“I just can’t sit home today watching an awards show when a genocide is going on in the name of my people and with a previous genocide having happened to my people," he said. "I was raised believing it’s a collective responsibility from preventing that from anyone else."

For Sarah Jacobus, a mentor for young writers, protesting the Israel-Hamas war is more about getting food, water and other necessities to her mentees, some of whom are in Rafah in southern Gaza.

“They’re hanging on for dear life,” Jacobus, 72, said. “Two are in Rafah, one in a tent with his family and another in a room with about 50 people." She said one of her mentees needs diapers for his 2-month-old, but “what they need more than anything is freedom.”

Joining the demonstration on Sunset, several members of the Screen Actors Guild and the American Federation of Television Radio Artists showed their support for Palestinians and a cease-fire, holding a large SAG-AFTRA poster at the front of the crowd.

One of the protesters was a 35-year-old actress whose aunt and uncle are sheltering in a church in Gaza, she said. She requested anonymity for fear of retaliation against her family in Gaza and herself in the entertainment industry.

“Hollywood is complicit," she said, as she marched west toward the Dolby Theatre with the crowd. “There is this racist ideology running rampant inside [SAG], and there is no punishment for it.”

She said Palestinian Americans who voiced support for Gaza had been unfairly retaliated against in the entertainment industry, citing the case of a friend, a fellow actor who was dropped by their manager after posting pro-Palestinian messages on social media.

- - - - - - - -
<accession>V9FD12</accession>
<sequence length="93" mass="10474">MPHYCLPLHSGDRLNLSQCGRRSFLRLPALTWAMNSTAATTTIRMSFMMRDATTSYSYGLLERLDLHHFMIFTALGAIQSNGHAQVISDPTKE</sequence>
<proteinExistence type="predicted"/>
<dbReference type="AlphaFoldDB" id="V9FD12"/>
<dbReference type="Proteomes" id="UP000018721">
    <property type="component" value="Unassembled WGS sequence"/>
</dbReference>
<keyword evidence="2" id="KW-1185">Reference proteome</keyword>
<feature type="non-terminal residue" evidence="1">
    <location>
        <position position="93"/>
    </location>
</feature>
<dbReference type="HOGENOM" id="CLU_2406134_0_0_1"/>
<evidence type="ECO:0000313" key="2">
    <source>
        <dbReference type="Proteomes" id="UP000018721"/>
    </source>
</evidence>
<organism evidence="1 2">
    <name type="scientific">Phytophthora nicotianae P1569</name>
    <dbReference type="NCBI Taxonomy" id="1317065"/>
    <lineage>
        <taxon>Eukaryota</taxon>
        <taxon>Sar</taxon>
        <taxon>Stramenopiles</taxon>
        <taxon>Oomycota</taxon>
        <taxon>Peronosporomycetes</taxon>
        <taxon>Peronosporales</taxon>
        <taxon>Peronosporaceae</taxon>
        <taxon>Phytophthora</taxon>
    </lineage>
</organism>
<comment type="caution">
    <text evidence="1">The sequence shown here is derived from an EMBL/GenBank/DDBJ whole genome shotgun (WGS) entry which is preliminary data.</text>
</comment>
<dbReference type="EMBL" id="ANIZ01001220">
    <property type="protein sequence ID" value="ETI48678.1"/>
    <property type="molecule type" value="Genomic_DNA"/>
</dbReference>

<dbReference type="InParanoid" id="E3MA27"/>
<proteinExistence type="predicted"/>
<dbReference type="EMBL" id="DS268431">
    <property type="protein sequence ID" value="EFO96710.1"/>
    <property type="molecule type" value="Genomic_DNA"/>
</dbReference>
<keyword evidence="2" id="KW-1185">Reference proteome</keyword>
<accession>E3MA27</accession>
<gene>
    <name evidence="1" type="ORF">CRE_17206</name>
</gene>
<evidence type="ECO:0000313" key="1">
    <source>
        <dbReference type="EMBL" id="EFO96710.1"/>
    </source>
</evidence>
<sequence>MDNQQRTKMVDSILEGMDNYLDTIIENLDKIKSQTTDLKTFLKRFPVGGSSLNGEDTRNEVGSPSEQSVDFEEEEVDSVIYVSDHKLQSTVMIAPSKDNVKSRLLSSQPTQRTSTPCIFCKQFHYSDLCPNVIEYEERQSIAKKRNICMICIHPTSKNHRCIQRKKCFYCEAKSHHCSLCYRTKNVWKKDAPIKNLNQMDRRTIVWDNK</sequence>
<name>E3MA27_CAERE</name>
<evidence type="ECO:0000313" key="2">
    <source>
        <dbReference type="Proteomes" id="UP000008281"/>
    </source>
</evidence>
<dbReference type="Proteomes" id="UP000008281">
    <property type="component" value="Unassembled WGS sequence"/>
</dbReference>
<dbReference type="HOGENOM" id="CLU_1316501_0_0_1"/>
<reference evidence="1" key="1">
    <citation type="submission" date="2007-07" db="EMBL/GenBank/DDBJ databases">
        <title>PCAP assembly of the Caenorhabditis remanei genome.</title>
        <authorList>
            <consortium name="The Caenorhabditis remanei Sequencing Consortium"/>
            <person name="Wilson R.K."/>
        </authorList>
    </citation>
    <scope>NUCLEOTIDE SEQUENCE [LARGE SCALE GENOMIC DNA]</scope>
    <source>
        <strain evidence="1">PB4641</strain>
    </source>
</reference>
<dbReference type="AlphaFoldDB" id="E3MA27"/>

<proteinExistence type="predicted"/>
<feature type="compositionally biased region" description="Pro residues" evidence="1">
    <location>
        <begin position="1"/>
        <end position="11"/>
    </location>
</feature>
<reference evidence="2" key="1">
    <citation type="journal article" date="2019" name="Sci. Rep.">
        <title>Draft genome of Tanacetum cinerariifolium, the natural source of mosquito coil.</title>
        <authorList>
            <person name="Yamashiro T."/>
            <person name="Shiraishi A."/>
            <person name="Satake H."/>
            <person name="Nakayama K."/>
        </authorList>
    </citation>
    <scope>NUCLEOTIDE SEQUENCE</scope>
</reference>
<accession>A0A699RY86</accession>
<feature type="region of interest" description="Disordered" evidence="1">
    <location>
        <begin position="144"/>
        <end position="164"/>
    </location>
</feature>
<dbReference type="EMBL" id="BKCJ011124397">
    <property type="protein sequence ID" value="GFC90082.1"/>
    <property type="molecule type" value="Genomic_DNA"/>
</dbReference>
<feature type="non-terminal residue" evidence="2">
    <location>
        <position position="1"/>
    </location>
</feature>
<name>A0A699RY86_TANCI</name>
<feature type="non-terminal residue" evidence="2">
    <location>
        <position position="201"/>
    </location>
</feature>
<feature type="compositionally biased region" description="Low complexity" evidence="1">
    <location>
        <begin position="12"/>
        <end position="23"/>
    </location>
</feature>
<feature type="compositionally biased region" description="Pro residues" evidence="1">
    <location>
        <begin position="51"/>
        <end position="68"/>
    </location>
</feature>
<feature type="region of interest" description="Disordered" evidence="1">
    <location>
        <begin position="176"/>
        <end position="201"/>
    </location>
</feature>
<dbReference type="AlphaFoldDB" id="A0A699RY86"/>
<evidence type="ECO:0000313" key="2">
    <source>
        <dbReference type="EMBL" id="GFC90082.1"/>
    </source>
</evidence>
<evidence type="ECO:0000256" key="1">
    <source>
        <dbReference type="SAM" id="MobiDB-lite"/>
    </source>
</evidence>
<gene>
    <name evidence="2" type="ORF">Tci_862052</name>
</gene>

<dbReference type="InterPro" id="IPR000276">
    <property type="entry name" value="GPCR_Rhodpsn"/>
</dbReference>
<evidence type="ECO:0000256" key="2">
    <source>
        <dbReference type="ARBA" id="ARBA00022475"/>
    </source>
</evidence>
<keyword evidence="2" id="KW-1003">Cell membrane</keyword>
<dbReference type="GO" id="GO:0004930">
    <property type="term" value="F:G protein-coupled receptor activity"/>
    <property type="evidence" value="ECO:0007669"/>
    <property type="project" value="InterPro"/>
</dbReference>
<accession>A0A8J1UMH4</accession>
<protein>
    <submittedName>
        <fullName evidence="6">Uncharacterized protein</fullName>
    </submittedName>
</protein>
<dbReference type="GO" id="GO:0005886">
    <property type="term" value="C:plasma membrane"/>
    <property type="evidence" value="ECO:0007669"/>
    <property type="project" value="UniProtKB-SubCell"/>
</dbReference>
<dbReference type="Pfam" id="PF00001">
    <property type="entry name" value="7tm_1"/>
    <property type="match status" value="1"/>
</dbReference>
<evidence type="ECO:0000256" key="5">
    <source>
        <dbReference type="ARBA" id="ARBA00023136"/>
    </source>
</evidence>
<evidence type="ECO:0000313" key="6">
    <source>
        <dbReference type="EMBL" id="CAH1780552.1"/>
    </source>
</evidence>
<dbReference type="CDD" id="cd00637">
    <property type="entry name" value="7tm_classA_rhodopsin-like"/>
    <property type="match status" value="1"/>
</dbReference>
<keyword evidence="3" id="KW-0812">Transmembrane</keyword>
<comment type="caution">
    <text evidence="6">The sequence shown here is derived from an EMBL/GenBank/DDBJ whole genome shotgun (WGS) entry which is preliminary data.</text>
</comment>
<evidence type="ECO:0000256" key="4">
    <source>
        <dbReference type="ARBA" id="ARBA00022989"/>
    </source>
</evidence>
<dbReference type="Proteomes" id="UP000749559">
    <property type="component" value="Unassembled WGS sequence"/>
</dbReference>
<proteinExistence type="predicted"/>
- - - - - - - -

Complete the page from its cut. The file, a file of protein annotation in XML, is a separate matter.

“We are feeling the effects of speaking up against genocide and for humanity,” she said. She urged the union to make a statement in support of a cease-fire.

Rallies and marches around the world in recent months have called for an end to the war.

Israel launched its airstrikes and a ground invasion of Gaza after Hamas militants attacked on Oct. 7, killing about 1,200 people and taking more than 240 hostages. The death toll in Gaza has since passed 30,000, with most of the casualties women and children, according to the World Health Organization.

International mediators had been working unsuccessfully for weeks to broker a pact to pause the fighting before the start of the Muslim holy month of Ramadan on Sunday. Officials were hoping a deal would allow aid to reach hundreds of thousands of desperate Palestinians in northern Gaza who are under threat of famine.

Officials have been warning for months that Israel’s siege and military attacks were pushing the Palestinian territory into famine. At least 20 people have died from malnutrition and dehydration at the north’s Kamal Adwan and Shifa hospitals, according to the Health Ministry in the Hamas-controlled territory.

Recent airdrops of aid by the U.S. and other countries provide far fewer supplies than truck deliveries, which have become rare and sometimes dangerous. UNRWA, the largest U.N. agency in Gaza, says Israeli authorities haven’t allowed it to deliver supplies to the north since Jan. 23. The World Food Organization, which paused deliveries because of safety concerns, said the military last week forced its first convoy to the north in two weeks to turn back.

The Associated Press contributed to this report.

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This story originally appeared in Los Angeles Times.